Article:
Ed Stetzer, an emerging guy with close ties to Mark Driscoll of Mars Hills Church in Seattle, heads up LifeWay’s research division that did the Chappell/Reed survey. He used the material from “Church Still Works” in his video message to the 2010 Church Life Conference at Trinity Baptist Church, Jacksonville, Florida. Stetzer was one of at least two rock & roll, Billy Graham-loving Southern Baptists to speak at this conference, and others were invited who didn’t participate. Trinity is pastored by Tom Messer, who in turn speaks at Clarence Sexton’s Independent Baptist Friends conferences. (Messer is another one of the men that Clayton Reed said that I have no right to speak publicly about.)
Stetzer is a bridge between Independent Baptists and Southern Baptists and beyond to Mark Driscoll’s extremely dangerous “cultural liberalism” philosophy. All of these people despise the doctrine of separation, and it was separation that distinguished Independent Baptists from Southern Baptists when I was saved in 1973. Now that so many Independent Baptists are getting soft on separation and speaking more about unity than separation, the lines are being blurred dramatically.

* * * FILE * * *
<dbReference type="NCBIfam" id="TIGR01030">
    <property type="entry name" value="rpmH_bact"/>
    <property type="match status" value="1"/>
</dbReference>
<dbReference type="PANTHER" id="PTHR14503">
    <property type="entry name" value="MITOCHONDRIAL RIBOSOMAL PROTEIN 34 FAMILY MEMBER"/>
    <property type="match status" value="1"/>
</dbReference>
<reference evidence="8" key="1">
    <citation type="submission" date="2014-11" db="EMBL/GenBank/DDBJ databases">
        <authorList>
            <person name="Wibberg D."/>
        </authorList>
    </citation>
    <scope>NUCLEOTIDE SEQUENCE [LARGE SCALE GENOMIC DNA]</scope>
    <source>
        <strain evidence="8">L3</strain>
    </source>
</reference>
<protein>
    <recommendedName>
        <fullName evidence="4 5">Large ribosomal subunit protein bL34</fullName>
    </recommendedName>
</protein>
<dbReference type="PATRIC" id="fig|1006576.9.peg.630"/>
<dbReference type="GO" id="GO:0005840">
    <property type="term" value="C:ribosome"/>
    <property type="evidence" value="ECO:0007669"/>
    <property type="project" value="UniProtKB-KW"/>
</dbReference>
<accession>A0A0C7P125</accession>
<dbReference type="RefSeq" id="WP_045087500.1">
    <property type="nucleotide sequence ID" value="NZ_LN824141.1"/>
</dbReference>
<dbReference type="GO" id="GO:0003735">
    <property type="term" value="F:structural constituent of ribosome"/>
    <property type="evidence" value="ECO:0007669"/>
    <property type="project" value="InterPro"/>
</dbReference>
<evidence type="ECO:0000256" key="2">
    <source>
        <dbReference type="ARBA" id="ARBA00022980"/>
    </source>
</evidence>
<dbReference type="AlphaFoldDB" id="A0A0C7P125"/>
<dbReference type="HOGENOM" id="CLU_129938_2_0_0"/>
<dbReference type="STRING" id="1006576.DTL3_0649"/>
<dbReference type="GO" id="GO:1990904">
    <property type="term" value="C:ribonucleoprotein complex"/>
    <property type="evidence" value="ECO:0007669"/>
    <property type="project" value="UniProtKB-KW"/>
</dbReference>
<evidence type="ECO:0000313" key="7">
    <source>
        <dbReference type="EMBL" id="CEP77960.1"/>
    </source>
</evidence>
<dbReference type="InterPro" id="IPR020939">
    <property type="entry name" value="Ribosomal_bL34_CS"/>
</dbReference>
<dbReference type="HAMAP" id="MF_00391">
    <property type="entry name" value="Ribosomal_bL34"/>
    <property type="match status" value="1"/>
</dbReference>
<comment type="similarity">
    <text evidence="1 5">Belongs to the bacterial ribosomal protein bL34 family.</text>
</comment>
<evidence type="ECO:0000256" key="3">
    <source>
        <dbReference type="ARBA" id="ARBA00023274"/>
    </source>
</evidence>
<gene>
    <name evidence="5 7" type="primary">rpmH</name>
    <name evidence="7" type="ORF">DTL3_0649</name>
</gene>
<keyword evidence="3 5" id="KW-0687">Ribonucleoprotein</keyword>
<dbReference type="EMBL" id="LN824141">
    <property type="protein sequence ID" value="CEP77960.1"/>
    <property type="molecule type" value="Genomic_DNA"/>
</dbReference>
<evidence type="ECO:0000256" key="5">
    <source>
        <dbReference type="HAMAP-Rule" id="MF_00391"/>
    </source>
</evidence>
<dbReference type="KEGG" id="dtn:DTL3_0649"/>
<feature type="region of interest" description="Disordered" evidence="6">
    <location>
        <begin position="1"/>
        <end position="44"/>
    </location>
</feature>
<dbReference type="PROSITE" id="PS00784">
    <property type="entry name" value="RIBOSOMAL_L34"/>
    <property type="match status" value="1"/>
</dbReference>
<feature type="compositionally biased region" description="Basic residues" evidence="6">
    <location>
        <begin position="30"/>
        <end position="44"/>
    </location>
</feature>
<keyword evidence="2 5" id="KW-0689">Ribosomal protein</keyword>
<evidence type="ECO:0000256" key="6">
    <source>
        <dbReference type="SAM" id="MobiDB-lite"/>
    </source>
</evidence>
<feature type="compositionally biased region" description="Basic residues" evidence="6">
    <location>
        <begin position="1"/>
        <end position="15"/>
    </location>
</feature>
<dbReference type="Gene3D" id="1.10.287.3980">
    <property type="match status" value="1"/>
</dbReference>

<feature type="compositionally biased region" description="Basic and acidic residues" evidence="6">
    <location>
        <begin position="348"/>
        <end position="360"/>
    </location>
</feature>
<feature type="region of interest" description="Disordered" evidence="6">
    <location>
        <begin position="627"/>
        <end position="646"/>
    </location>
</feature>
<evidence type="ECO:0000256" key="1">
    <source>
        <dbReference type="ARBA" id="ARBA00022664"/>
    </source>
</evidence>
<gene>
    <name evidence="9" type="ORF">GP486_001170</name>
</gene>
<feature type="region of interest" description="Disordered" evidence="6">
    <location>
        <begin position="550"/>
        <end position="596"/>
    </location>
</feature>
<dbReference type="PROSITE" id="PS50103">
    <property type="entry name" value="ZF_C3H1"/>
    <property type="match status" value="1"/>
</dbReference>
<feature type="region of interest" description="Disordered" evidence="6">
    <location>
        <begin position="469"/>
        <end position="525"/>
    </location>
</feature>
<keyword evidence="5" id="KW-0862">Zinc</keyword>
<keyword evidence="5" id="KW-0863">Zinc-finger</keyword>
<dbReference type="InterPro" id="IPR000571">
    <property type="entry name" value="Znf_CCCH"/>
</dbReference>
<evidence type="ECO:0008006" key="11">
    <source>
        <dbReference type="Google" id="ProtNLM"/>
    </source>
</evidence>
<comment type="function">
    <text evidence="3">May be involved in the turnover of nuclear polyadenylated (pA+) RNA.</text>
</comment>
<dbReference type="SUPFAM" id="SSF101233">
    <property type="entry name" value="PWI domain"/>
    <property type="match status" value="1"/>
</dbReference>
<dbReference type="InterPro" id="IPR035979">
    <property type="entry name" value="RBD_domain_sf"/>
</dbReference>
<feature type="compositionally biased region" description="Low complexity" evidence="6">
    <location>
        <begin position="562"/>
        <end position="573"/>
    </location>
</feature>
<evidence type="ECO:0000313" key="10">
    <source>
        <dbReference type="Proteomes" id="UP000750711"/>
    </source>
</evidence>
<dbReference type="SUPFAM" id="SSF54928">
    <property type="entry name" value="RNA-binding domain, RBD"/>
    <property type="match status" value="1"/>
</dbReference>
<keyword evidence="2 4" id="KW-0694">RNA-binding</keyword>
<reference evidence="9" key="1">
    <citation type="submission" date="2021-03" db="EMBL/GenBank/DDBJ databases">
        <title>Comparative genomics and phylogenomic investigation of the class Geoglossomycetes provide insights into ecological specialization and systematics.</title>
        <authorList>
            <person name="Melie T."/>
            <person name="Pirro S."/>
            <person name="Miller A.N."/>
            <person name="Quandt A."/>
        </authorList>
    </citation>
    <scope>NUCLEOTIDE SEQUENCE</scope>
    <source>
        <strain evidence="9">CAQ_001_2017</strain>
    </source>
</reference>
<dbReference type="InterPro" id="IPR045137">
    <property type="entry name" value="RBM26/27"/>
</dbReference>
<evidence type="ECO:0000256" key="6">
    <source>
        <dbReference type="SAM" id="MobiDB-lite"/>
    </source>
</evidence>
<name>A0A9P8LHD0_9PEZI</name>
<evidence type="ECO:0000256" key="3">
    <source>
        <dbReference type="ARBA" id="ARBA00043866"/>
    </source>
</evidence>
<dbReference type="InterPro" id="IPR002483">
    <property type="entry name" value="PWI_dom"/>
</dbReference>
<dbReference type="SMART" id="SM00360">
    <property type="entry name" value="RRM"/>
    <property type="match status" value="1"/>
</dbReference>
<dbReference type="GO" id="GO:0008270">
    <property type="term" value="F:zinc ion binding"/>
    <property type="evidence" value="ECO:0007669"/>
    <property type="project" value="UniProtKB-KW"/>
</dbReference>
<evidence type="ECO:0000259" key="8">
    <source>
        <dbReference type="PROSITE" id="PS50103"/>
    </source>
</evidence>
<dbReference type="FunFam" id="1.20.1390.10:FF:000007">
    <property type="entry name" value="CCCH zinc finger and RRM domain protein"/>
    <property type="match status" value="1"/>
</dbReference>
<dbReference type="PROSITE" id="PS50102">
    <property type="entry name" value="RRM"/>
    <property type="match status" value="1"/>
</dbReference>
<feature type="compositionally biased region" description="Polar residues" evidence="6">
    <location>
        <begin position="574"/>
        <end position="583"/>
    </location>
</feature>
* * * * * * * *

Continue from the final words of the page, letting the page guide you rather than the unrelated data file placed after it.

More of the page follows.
Chappell’s friend and co-author Clayton Reed (who uses Christian rock in his church and frequently quotes emerging pastors on his blog) published a series of articles on "Ecclesiastical Separation" last year representing an unabashed New Evangelical philosophy. He said, “We ought to join every willing, warm-hearted Christian in advancing our Lord’s kingdom while it is day.” He says we should not separate over “non-fundamentals” and quotes John Rice saying we should work with those who disagree with us on baptism, tongues, prophecy, election, and association with the SBC. John Rice was wrong about that, and such a philosophy is probably the reason why all of his children and many of the churches and institutions that followed his philosophy (e.g., Highland Park and Tennessee Temple) are New Evangelical today. I thank the Lord for many biblical, godly things that John Rice stood for and the help I received from his writings when I was a young Christian, but John Rice was not a god that we should blindly follow him. Neither was Lee Roberson or Jack Hyles or Curtis Hutson.........